thrown up by his regiment and the Twenty-third Indiana the first day General Mower was out, so Captain Henley will know just where we are, and the road to come on.
Very respectfully, your obedient servant,
GILES A. SMITH,
HDQRS. MILITARY DIVISION OF THE MISSISSIPPI,
In the Field, Pocotaligo, January 29, 1865.
Major General J. G. FOSTER,
Commanding Department of the South:
GENERAL: I have your letter of yesterday. Tell Admiral Dahglren I regret the loss of the Dai Ching, but can quota Admiral Porter, who told me once that ships were made to be "lost. " Your movement by Edisto is good, but understand me as of opinion that if the enemy mans his works facing the sea you cannot gain them save at a disadvantage, but by demonstrating at points of land from which troops can move against the railroad by a rapid, quick march, you compel him to keep the entire railroad guarded from Charleston to Salkehatchie, but I don't care about the road being actually broken until the latter part of next week. If you know that the enemy falls behind the Edisto you should break the railroad anywhere this side of him and then you could reduce Hatch's command here to the number you calculated, viz, 1,000 men, but so long as McLaws (rebel) has the railroad by which he can handle 4,000 or 5,000 men rapidly it will be imprudent to leave Hatch too weak. There is no use in a force here at all, unless it is on the railroad. This point, Pocotaligo, is most salient, and therefore best, but if deemed unsafe at any time the fort at Coosawhatchie would fulfill the same conditions, and its river is deeper and better. I have no doubt a steam-boat could work up to the Coosawhatchie fort at high tide. Flats drawn by barges could certainly. I merely want a point of security here till I am surely beyond the Santee, and by a force here you better cover your island and the Savannah River than by any other disposition of your troops.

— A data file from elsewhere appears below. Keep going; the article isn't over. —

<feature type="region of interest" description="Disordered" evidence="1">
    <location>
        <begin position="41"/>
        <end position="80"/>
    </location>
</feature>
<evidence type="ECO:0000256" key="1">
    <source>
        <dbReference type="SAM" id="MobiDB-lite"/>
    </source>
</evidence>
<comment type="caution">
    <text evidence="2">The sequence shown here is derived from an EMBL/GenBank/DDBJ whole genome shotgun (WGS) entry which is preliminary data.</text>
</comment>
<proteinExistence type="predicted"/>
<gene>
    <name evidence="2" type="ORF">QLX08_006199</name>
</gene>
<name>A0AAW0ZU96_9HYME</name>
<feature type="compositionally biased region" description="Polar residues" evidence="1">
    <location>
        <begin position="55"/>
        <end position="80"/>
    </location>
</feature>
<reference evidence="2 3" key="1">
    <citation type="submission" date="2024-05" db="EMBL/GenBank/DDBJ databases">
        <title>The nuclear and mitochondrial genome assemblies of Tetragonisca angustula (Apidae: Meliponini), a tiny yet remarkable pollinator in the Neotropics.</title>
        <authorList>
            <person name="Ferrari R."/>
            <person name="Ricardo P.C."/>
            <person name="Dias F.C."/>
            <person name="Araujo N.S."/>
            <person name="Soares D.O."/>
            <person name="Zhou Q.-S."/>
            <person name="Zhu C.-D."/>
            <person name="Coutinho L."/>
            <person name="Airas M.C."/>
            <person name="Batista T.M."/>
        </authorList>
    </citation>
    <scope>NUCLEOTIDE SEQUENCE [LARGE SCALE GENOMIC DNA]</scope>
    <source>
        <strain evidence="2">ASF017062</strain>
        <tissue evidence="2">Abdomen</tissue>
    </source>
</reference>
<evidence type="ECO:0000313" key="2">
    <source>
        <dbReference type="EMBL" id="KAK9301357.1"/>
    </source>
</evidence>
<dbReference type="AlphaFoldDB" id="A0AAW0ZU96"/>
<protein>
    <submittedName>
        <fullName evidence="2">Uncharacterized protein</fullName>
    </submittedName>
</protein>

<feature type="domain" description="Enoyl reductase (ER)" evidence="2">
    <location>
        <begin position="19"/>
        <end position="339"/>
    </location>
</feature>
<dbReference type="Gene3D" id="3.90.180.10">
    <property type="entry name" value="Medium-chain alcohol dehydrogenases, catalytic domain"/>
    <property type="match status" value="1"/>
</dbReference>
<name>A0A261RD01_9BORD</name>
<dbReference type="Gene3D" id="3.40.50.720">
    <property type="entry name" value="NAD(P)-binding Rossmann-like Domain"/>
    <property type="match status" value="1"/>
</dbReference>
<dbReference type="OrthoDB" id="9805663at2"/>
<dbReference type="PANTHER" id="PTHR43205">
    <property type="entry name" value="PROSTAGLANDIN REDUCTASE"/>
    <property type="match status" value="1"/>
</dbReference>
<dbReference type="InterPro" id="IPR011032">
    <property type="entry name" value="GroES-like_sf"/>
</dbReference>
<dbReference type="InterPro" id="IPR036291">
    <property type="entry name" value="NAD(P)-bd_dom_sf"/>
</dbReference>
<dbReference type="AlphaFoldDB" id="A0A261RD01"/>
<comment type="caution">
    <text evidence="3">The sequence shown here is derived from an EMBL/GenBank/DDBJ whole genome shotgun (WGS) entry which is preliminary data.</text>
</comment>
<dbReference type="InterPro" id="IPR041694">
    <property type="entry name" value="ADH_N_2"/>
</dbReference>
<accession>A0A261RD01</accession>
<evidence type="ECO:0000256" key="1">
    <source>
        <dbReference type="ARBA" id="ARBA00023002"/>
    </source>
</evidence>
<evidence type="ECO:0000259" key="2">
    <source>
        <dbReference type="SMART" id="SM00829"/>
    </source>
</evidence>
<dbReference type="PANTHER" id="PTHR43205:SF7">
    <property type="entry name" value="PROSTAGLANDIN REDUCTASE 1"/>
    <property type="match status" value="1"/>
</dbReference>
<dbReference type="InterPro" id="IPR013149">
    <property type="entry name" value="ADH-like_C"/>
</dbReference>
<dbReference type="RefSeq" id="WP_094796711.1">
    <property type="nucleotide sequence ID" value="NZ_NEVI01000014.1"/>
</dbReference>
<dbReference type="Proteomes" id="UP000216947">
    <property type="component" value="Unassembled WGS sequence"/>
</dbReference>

I expect from Tennessee a force of some 5,000 to 8,000 men belonging to the four corps with me here. Stop them at Hilton Head and use them unless they get there in time to reach me, which is very improbable. Out of them you can make up a good command to demonstrate on Charleston, Georgetown, and from Smithville, Cape Fear River as I progress, aiming to join their respective commands when we touch the sea-board. If I break the railroad to Augusta and Columbia, it will be well to strike that to Wilmington unless Wilmington in the meantime be taken by Terry. The easiest point to reach that railroad will be from Cape Fear River to the south and west of Wilmington.
You may make as much display on Edisto, and about Stono, next Wednesday and Thursday, as possible, and cause the troops at Morris Island to make a lodgment on James Island if possible. That is the vital part of Charleston.
I am, &c.,
W. T. SHERMAN,